Quality Policing Research on Force Planning


The job of police officer comes laden with unique risks and demands. As a result, police forces have long faced special challenges in recruiting, training, deploying, promoting, and retaining quality personnel. Recent changes in the labor pool (e.g., competition with private-sector organizations for workers) and the evolving role of the police (e.g., greater need for staff who can effectively interact with diverse communities) have made police staffing even more challenging.

Across the United States, today's police departments are operating far below established staff allocation levels. They report that the lack of staff makes it increasingly difficult for them to meet their traditional obligations, much less their growing list of new responsibilities—e.g., immigration enforcement, threat assessment and other homeland security functions, and intelligence collection.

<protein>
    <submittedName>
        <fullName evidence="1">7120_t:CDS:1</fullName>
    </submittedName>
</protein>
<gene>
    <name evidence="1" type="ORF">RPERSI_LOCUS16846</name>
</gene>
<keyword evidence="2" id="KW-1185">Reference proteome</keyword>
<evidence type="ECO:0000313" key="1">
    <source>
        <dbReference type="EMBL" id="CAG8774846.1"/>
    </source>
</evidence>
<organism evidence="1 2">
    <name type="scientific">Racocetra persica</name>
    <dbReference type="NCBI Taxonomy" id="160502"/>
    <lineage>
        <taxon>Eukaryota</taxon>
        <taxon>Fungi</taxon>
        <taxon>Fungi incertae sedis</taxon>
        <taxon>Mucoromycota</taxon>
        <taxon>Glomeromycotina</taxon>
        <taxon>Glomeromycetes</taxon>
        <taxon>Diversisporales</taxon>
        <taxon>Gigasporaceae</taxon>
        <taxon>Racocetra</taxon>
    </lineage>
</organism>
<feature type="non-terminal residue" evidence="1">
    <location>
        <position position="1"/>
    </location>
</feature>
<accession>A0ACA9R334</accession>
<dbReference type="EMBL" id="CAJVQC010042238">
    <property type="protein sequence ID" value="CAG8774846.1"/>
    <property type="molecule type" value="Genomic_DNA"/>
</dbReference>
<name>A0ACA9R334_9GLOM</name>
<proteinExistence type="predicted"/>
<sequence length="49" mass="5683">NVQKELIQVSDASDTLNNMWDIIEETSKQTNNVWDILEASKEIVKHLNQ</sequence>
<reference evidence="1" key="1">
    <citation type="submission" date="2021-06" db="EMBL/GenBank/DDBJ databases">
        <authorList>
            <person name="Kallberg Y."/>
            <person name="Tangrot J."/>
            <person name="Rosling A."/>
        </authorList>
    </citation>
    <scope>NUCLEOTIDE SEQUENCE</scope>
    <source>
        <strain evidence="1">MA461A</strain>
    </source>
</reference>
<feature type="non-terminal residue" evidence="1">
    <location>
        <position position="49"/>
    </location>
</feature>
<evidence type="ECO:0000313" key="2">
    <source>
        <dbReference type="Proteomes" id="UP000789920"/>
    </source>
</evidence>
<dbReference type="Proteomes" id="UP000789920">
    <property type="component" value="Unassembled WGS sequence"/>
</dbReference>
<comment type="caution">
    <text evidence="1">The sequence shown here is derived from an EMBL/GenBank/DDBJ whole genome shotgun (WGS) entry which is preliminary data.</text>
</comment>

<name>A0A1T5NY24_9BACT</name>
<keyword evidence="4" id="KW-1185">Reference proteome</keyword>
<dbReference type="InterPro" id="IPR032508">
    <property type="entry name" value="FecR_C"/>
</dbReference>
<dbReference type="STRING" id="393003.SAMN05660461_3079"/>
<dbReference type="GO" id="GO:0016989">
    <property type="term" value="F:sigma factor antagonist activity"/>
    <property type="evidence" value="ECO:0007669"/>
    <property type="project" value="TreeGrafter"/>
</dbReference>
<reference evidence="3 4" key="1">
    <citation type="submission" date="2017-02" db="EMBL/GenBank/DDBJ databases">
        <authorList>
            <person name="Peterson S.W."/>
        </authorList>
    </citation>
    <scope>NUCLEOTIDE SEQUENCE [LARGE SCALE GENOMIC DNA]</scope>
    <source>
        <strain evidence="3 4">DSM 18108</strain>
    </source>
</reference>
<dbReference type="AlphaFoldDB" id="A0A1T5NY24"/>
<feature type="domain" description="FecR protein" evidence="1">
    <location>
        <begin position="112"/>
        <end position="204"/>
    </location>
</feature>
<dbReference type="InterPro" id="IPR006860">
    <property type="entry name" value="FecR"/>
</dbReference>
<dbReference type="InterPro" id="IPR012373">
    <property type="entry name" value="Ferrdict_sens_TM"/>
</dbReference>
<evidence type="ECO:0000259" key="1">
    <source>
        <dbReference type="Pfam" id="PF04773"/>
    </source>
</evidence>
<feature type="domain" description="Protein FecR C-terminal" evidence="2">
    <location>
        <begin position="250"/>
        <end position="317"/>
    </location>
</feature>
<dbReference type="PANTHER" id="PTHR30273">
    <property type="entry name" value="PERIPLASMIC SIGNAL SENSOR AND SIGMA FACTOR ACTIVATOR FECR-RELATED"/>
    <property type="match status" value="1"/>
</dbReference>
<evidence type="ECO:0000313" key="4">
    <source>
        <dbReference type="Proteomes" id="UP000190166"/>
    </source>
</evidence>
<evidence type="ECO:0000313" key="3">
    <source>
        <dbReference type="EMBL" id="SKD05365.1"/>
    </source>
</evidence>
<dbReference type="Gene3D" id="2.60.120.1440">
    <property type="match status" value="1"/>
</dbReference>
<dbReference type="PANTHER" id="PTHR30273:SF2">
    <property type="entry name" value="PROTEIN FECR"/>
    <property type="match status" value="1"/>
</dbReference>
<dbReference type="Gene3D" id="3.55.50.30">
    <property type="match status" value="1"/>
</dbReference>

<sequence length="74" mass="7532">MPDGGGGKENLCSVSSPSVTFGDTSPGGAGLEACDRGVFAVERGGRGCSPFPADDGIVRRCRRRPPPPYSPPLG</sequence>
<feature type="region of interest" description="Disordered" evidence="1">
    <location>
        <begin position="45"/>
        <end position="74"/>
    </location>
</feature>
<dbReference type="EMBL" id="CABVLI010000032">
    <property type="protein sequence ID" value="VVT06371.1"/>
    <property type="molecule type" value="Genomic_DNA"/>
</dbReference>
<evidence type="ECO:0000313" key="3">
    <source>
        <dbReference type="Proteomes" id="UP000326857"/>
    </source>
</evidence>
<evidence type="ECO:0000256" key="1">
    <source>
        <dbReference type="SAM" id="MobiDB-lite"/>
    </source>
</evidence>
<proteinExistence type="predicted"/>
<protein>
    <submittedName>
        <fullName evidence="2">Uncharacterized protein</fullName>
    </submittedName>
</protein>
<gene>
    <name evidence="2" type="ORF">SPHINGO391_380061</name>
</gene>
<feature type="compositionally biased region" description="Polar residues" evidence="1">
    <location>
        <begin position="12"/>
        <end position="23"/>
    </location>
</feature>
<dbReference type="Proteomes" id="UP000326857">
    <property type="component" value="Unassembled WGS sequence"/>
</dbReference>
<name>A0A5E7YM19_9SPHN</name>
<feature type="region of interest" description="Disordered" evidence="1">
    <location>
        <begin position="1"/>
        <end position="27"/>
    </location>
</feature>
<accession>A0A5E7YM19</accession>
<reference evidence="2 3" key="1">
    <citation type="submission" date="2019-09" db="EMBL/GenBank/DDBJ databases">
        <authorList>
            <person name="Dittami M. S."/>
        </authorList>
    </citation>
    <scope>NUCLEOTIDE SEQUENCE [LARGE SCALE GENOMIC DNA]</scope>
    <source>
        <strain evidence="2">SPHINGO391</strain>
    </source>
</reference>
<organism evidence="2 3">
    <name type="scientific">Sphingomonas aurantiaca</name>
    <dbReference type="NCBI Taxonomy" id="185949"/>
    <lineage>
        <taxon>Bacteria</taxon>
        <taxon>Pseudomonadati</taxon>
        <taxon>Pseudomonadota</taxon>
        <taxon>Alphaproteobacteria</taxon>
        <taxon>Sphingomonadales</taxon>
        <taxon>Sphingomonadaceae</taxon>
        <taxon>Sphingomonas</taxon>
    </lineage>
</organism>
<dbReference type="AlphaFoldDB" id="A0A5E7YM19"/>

To attract candidates, many police agencies have resorted to such financial incentives as sign-on bonuses for new recruits, down-payments on the homes of new officers, or cash incentives to officers for bringing in new recruits. To retain or attract senior officers, agencies have allowed them to draw salary and retirement benefits or offered them a bonus for experience. Proper planning could reduce the need to spend scarce police dollars on these practices.

Research goals

CQP will join with local police departments to conduct studies that will help them identify and plan for the challenges of developing and maintaining a qualified work force. This research will produce important lessons about how police agencies can better cope with changes in their recruitment and operational environments.